Is the National Economy Impacted by the Mindsets of Indian Millennials?
Being the largest demographic group in India (over 34 percent), millennials is characterized by high levels of disposable income and as digitally connected individuals that drives various consumer segments in rapid growth and development. A shift towards consumption economy is noted rather than a saving economy. Indian millennials are entirely different from their predecessors, like buying less gold, thinks marriage is not necessary for a serious relationship to be classified as happy or successful. With the help of smartphones and the internet, millennials grew up learning, sorting and trying out the good experiences of travel, food, and entertainment. The survey from YouGov-Mint states that millennials are likely to take loans to finance both high-value and low-value purchases.
Fifty-seven percent of the Gen Z and millennials said that travel and seeing the world was the top priority for them, where a 49 percent wanted a home, according to the Global Millennial Survey 2019, Deloitte. Buying homes, starting a family and other traditional customs are not fully coveted by millennials and Gen Z. Witnessing the social, political and economic turmoil, these generations built distrust rather than optimism. Last decade marked a steep rise in economic inequality, a reduction in societal safety nets, insular and dysfunctional governments, increased tribalism boosted by the social media, radical changes in the contracts between the employers and the employees, stated the report.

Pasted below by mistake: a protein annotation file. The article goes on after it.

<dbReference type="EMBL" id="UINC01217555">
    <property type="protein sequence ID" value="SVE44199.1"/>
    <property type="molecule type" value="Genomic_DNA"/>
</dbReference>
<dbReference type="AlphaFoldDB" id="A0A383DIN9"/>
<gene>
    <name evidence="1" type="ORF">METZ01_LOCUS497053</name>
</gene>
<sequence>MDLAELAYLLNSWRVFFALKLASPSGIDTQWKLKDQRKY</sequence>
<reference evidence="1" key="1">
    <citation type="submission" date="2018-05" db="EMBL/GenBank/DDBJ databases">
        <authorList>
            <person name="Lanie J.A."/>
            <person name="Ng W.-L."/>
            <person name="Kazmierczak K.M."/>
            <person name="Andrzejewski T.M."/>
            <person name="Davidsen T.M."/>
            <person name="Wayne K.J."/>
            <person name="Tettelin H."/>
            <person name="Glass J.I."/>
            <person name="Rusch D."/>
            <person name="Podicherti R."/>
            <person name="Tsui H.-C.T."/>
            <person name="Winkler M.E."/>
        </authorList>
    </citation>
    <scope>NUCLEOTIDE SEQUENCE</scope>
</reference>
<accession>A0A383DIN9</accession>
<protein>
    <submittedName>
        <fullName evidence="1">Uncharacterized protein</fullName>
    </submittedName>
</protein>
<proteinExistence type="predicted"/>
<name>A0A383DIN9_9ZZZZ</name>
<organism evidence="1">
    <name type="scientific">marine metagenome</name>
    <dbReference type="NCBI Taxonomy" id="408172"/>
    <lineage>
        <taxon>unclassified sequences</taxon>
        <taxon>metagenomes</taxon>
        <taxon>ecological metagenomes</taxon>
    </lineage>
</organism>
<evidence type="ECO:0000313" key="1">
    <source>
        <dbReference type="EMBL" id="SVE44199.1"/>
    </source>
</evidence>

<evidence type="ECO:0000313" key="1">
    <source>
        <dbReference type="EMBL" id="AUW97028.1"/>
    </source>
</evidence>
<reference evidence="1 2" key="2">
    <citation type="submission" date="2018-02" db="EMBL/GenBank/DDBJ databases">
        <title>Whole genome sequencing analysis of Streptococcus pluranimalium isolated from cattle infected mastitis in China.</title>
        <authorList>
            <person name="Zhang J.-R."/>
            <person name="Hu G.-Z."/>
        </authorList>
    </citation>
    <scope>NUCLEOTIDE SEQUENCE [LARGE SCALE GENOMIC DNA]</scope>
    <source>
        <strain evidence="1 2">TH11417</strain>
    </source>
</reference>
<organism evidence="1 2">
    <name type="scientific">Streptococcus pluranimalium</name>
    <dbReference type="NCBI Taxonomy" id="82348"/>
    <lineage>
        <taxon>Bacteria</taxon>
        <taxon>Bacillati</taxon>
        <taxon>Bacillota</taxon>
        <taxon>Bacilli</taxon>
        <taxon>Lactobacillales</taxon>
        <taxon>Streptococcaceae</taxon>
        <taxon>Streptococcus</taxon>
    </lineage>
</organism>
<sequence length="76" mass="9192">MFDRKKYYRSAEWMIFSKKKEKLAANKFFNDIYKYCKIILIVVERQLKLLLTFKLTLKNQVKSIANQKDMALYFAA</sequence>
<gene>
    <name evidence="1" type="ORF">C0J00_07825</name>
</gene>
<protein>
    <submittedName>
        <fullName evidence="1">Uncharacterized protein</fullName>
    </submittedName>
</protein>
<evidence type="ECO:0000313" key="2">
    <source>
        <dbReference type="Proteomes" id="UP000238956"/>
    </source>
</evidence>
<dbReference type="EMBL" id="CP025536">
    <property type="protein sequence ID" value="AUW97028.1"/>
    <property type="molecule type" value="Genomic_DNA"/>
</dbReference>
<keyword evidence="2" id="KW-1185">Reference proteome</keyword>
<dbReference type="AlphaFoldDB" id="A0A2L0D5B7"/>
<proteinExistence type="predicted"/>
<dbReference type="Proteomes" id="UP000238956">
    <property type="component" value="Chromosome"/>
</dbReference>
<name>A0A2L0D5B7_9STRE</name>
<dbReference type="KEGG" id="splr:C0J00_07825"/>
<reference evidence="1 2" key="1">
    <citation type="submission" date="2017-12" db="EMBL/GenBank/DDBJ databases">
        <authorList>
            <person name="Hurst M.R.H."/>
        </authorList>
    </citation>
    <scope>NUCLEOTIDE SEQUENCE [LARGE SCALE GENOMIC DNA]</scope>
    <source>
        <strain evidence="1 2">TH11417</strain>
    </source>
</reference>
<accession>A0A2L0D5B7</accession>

However, with the great spending, millennials are the ones driving the growth of several industries such as fitness, travel, houseplants, skincare, and frozen foods. Apart from these, camping, fast-casual dining, coffee, micro-mobility, personal finance, automotive also finds a slight growth. But, millennials and Gen Z believes that Industry 4.0 makes it harder to get or change jobs.
For millennials, the view on social media is still confusing, as 84 percent say that they’d be healthier and 81 percent believe that they’d be a happy person if they reduce the time spend on social media. Similarly, the views on privacy, identity theft and handling of sensitive personal information is that, 83 percent believe benefits of technology outweigh the risk of leaking of personal information, 82 percent believe that one has to share some personal information to get the most out of technology, whereas 76 percent says, they don’t have a control who uses the personal information or where they use it.